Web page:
Yes, so that is 9.1 Petabyte of data written! Good lord. The German colleagues from c't (print magazine) have ended their SSD endurance tests after the last SSD decided to go belly up.
That last SSD of the survivors was the Samsung 850 Pro, and it had written an astounding 9100 TB of data, yep 9,100,000 Gigabytes. That particular SSD is rated for 150 TB written and now is three years old.
c't used six SSDs of each model: OCZ TR150, Crucial BX 200, Samsung 750 Evo, Samsung 850 Pro, SanDisk Extreme Pro and SanDisk Ultra II. Conclusive was the fact that all SSDs lasted way longer then advertised. The two SSDs that failed first where a Crucial BX200 , which lasted twice the number of advertised writes at 187 and 280 TB. Then also a number of SSDs died after a accident that caused a power surge or peak (could not understand it really well as the original article is written in German). The top batch became the SanDisk Extreme Pro and Samsung 850 Pro models, they all lasted a minimum of 2.2 Petabyte.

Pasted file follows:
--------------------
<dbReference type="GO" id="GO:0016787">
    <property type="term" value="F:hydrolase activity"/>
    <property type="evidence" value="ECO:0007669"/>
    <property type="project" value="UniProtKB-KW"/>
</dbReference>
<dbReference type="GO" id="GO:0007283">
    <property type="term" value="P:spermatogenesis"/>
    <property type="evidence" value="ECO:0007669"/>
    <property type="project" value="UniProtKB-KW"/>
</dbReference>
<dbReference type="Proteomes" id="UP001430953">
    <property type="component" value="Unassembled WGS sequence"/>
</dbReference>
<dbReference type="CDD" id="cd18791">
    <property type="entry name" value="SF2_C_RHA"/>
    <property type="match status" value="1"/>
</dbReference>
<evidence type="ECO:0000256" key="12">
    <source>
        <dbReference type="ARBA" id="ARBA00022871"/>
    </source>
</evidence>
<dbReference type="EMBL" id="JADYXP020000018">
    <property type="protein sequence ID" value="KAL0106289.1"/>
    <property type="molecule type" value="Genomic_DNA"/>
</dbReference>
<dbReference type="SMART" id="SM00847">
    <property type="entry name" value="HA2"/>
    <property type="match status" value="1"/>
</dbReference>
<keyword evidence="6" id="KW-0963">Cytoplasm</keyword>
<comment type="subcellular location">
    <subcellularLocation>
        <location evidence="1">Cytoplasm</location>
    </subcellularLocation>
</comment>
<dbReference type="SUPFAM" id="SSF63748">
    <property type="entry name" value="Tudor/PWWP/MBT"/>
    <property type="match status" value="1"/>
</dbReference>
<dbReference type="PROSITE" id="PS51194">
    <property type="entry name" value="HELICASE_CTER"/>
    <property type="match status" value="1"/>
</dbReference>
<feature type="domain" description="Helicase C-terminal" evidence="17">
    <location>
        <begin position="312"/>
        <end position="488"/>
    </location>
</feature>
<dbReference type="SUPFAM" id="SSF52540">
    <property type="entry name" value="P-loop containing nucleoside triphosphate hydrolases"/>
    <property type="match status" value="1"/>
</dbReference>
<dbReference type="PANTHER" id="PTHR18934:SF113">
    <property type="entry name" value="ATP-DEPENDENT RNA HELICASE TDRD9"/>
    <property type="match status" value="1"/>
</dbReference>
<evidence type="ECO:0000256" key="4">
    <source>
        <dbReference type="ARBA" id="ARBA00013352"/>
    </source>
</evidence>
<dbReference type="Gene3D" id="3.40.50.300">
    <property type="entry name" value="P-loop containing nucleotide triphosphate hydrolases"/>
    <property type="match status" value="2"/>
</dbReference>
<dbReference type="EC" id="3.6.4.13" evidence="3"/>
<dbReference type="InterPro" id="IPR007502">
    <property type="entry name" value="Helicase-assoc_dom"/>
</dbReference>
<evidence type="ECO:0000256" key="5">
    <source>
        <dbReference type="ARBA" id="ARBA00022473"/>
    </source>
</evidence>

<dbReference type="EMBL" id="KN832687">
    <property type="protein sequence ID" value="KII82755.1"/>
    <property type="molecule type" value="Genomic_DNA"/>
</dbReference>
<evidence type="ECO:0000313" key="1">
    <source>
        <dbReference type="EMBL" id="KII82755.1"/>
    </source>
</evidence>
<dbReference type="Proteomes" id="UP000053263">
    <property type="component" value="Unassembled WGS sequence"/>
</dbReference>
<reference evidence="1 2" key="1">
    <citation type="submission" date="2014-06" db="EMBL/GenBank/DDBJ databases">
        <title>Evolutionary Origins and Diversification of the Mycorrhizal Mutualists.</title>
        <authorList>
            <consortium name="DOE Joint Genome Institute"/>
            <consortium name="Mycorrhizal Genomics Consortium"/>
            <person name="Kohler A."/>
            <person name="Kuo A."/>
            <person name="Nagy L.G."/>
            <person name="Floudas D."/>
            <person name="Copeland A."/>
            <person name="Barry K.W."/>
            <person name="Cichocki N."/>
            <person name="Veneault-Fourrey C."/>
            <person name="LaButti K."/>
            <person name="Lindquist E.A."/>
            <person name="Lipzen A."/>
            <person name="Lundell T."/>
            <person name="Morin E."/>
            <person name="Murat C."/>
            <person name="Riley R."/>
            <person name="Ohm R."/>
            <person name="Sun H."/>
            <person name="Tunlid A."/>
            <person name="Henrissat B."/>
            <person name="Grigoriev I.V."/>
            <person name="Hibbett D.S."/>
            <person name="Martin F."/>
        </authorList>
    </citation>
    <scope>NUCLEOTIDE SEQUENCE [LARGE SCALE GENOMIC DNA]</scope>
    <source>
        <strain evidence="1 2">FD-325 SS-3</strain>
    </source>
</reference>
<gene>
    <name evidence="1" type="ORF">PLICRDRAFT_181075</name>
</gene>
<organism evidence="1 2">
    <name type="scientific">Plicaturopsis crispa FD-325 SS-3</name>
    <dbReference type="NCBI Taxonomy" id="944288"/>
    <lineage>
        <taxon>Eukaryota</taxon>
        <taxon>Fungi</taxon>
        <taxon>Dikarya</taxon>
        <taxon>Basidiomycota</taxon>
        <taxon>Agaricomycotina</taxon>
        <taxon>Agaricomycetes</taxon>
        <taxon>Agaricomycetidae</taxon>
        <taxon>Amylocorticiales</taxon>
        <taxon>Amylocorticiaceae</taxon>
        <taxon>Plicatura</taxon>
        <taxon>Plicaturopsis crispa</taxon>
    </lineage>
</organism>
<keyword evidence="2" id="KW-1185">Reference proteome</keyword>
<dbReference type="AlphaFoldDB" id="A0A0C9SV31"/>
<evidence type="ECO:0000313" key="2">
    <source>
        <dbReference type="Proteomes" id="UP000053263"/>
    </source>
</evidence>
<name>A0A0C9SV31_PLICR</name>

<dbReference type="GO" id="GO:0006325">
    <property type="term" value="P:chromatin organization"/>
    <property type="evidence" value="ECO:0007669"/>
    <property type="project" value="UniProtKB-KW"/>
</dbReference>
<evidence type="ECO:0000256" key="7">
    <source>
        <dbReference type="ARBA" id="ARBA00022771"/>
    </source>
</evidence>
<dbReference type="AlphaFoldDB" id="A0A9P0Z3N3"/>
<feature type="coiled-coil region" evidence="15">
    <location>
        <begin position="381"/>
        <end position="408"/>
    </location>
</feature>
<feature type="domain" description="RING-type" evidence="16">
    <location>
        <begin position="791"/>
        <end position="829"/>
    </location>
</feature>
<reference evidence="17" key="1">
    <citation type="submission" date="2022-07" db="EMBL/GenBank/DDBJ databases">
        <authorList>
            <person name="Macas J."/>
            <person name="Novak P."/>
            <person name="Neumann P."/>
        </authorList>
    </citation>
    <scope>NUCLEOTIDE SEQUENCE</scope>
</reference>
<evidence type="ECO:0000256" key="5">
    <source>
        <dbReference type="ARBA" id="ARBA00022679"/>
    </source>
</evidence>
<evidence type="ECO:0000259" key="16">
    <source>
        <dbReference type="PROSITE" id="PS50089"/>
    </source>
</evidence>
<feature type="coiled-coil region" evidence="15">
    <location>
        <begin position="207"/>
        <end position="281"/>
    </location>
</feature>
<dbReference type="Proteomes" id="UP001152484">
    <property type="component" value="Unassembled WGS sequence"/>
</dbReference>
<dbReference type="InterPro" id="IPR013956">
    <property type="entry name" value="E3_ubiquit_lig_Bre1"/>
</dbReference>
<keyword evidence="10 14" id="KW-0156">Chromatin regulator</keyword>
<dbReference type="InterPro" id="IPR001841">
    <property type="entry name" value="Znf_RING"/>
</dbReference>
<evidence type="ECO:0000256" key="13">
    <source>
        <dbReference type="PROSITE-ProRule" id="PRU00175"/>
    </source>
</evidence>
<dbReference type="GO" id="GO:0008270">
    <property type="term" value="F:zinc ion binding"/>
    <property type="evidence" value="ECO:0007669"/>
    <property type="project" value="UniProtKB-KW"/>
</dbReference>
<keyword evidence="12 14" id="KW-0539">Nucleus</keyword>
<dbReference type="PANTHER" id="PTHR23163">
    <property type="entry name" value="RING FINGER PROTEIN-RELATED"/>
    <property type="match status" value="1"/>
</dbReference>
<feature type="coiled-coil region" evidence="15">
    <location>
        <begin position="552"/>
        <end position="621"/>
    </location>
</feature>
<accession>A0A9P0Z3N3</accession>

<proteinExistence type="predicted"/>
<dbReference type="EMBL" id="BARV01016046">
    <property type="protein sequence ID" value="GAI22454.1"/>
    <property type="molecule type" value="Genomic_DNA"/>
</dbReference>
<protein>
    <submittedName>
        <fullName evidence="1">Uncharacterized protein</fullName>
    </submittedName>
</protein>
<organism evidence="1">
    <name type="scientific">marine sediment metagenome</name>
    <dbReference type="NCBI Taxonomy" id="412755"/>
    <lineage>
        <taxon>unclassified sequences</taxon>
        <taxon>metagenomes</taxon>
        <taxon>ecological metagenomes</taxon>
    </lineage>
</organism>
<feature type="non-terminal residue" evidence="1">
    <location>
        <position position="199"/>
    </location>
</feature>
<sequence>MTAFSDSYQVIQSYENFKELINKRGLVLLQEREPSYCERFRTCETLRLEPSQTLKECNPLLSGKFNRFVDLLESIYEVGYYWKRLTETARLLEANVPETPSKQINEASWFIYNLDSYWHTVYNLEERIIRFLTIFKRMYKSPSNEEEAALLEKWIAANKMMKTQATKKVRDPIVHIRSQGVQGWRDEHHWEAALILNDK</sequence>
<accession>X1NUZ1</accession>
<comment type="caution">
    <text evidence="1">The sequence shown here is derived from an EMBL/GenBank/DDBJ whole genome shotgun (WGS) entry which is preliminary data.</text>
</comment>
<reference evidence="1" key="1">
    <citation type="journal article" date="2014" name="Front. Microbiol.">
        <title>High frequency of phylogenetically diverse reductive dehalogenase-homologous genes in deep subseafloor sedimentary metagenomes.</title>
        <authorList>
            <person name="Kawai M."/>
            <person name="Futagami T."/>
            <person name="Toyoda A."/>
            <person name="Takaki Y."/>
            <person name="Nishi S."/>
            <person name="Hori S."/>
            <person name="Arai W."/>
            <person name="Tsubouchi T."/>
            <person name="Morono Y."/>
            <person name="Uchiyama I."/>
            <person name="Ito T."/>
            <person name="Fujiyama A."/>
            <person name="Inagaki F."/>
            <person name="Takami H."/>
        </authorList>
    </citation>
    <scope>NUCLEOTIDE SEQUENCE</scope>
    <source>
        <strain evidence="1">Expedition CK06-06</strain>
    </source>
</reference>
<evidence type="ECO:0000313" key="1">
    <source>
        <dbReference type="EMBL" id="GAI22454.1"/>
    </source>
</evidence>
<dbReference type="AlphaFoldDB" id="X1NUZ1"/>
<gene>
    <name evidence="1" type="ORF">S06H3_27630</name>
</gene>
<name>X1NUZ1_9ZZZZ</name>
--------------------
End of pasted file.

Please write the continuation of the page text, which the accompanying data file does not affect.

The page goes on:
A normal office system writes between 10 and 35 GB per day. Even if you had a generous 40 GB per day, a nominal endurance of 70 TBW would be achieved after five years. Now if we extrapolate that data and take it to the Samsung SSD 850 that would be 60 times the guaranteed write performance of 150 TBW. At that average of 40-gigabyte daily usage, (purely theoretical of course) that SSD would have lasted 623 years.
No matter what this articles indicates, Guru3D recommend you to always backup your data.